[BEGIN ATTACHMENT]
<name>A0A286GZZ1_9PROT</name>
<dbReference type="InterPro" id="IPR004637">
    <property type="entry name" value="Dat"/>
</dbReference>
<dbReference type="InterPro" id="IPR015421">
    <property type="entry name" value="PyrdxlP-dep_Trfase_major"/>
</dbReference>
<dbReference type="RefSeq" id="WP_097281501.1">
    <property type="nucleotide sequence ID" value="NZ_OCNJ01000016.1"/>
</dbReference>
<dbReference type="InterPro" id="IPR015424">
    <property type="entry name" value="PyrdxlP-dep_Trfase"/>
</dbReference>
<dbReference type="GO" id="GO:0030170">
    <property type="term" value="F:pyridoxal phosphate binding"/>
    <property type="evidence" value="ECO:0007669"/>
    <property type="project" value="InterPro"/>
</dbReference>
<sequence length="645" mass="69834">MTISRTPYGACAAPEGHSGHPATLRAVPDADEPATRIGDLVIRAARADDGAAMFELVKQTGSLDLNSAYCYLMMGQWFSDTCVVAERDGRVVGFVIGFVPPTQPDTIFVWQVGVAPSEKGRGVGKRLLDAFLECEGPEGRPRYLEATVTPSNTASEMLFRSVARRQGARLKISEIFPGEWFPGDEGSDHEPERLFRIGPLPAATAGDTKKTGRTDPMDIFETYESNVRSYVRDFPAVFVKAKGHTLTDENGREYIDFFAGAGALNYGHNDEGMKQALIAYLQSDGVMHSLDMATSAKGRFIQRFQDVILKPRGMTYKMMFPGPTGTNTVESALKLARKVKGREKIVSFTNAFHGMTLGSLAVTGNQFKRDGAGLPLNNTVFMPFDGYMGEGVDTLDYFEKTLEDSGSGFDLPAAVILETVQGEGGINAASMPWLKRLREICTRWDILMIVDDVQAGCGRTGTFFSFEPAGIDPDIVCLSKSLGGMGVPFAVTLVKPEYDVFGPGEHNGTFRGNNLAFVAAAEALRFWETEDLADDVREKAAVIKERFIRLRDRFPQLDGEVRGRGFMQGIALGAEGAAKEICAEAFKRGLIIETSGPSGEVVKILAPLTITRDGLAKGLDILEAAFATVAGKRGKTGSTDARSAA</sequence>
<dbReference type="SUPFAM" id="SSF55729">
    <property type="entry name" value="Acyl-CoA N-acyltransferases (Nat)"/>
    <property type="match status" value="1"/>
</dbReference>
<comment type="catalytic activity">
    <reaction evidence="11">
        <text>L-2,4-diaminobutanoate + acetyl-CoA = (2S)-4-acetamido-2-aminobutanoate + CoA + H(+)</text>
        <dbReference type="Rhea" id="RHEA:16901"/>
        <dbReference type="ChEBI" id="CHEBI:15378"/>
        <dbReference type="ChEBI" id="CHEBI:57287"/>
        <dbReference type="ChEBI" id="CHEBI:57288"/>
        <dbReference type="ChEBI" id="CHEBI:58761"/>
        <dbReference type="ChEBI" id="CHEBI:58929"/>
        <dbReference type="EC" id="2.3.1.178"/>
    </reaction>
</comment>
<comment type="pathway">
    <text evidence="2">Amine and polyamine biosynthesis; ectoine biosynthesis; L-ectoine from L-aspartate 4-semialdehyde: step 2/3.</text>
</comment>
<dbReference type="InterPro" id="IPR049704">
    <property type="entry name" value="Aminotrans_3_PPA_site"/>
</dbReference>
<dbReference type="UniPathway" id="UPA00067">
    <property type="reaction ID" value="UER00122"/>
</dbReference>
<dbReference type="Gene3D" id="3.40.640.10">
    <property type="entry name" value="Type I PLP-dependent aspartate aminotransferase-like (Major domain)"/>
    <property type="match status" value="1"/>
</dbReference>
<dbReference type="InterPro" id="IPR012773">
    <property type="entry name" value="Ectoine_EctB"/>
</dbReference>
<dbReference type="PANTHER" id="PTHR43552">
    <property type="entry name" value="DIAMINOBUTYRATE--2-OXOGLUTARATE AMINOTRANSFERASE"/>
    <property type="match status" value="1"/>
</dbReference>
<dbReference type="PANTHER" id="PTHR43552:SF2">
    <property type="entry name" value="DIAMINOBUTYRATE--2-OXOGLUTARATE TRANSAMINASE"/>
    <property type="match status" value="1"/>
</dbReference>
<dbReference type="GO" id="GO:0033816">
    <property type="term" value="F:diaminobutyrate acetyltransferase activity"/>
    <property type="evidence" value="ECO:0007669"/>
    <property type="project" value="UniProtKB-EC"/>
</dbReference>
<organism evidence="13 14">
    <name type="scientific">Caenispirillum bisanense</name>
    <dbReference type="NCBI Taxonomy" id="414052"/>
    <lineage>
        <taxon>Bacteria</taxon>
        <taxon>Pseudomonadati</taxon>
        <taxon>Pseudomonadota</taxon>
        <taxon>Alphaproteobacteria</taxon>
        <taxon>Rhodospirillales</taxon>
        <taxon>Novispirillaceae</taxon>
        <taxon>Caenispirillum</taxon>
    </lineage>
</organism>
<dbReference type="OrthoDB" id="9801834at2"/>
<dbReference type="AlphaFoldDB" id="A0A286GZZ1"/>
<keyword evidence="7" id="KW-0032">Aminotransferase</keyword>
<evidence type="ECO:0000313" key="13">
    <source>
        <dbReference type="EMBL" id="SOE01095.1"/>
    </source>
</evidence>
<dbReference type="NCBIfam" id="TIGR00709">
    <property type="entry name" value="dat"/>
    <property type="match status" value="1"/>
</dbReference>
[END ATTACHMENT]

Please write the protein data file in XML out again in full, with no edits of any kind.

<name>A0A286GZZ1_9PROT</name>
<dbReference type="InterPro" id="IPR004637">
    <property type="entry name" value="Dat"/>
</dbReference>
<dbReference type="InterPro" id="IPR015421">
    <property type="entry name" value="PyrdxlP-dep_Trfase_major"/>
</dbReference>
<dbReference type="RefSeq" id="WP_097281501.1">
    <property type="nucleotide sequence ID" value="NZ_OCNJ01000016.1"/>
</dbReference>
<dbReference type="InterPro" id="IPR015424">
    <property type="entry name" value="PyrdxlP-dep_Trfase"/>
</dbReference>
<dbReference type="GO" id="GO:0030170">
    <property type="term" value="F:pyridoxal phosphate binding"/>
    <property type="evidence" value="ECO:0007669"/>
    <property type="project" value="InterPro"/>
</dbReference>
<sequence length="645" mass="69834">MTISRTPYGACAAPEGHSGHPATLRAVPDADEPATRIGDLVIRAARADDGAAMFELVKQTGSLDLNSAYCYLMMGQWFSDTCVVAERDGRVVGFVIGFVPPTQPDTIFVWQVGVAPSEKGRGVGKRLLDAFLECEGPEGRPRYLEATVTPSNTASEMLFRSVARRQGARLKISEIFPGEWFPGDEGSDHEPERLFRIGPLPAATAGDTKKTGRTDPMDIFETYESNVRSYVRDFPAVFVKAKGHTLTDENGREYIDFFAGAGALNYGHNDEGMKQALIAYLQSDGVMHSLDMATSAKGRFIQRFQDVILKPRGMTYKMMFPGPTGTNTVESALKLARKVKGREKIVSFTNAFHGMTLGSLAVTGNQFKRDGAGLPLNNTVFMPFDGYMGEGVDTLDYFEKTLEDSGSGFDLPAAVILETVQGEGGINAASMPWLKRLREICTRWDILMIVDDVQAGCGRTGTFFSFEPAGIDPDIVCLSKSLGGMGVPFAVTLVKPEYDVFGPGEHNGTFRGNNLAFVAAAEALRFWETEDLADDVREKAAVIKERFIRLRDRFPQLDGEVRGRGFMQGIALGAEGAAKEICAEAFKRGLIIETSGPSGEVVKILAPLTITRDGLAKGLDILEAAFATVAGKRGKTGSTDARSAA</sequence>
<dbReference type="SUPFAM" id="SSF55729">
    <property type="entry name" value="Acyl-CoA N-acyltransferases (Nat)"/>
    <property type="match status" value="1"/>
</dbReference>
<comment type="catalytic activity">
    <reaction evidence="11">
        <text>L-2,4-diaminobutanoate + acetyl-CoA = (2S)-4-acetamido-2-aminobutanoate + CoA + H(+)</text>
        <dbReference type="Rhea" id="RHEA:16901"/>
        <dbReference type="ChEBI" id="CHEBI:15378"/>
        <dbReference type="ChEBI" id="CHEBI:57287"/>
        <dbReference type="ChEBI" id="CHEBI:57288"/>
        <dbReference type="ChEBI" id="CHEBI:58761"/>
        <dbReference type="ChEBI" id="CHEBI:58929"/>
        <dbReference type="EC" id="2.3.1.178"/>
    </reaction>
</comment>
<comment type="pathway">
    <text evidence="2">Amine and polyamine biosynthesis; ectoine biosynthesis; L-ectoine from L-aspartate 4-semialdehyde: step 2/3.</text>
</comment>
<dbReference type="InterPro" id="IPR049704">
    <property type="entry name" value="Aminotrans_3_PPA_site"/>
</dbReference>
<dbReference type="UniPathway" id="UPA00067">
    <property type="reaction ID" value="UER00122"/>
</dbReference>
<dbReference type="Gene3D" id="3.40.640.10">
    <property type="entry name" value="Type I PLP-dependent aspartate aminotransferase-like (Major domain)"/>
    <property type="match status" value="1"/>
</dbReference>
<dbReference type="InterPro" id="IPR012773">
    <property type="entry name" value="Ectoine_EctB"/>
</dbReference>
<dbReference type="PANTHER" id="PTHR43552">
    <property type="entry name" value="DIAMINOBUTYRATE--2-OXOGLUTARATE AMINOTRANSFERASE"/>
    <property type="match status" value="1"/>
</dbReference>
<dbReference type="PANTHER" id="PTHR43552:SF2">
    <property type="entry name" value="DIAMINOBUTYRATE--2-OXOGLUTARATE TRANSAMINASE"/>
    <property type="match status" value="1"/>
</dbReference>
<dbReference type="GO" id="GO:0033816">
    <property type="term" value="F:diaminobutyrate acetyltransferase activity"/>
    <property type="evidence" value="ECO:0007669"/>
    <property type="project" value="UniProtKB-EC"/>
</dbReference>
<organism evidence="13 14">
    <name type="scientific">Caenispirillum bisanense</name>
    <dbReference type="NCBI Taxonomy" id="414052"/>
    <lineage>
        <taxon>Bacteria</taxon>
        <taxon>Pseudomonadati</taxon>
        <taxon>Pseudomonadota</taxon>
        <taxon>Alphaproteobacteria</taxon>
        <taxon>Rhodospirillales</taxon>
        <taxon>Novispirillaceae</taxon>
        <taxon>Caenispirillum</taxon>
    </lineage>
</organism>
<dbReference type="OrthoDB" id="9801834at2"/>
<dbReference type="AlphaFoldDB" id="A0A286GZZ1"/>
<keyword evidence="7" id="KW-0032">Aminotransferase</keyword>
<evidence type="ECO:0000313" key="13">
    <source>
        <dbReference type="EMBL" id="SOE01095.1"/>
    </source>
</evidence>
<dbReference type="NCBIfam" id="TIGR00709">
    <property type="entry name" value="dat"/>
    <property type="match status" value="1"/>
</dbReference>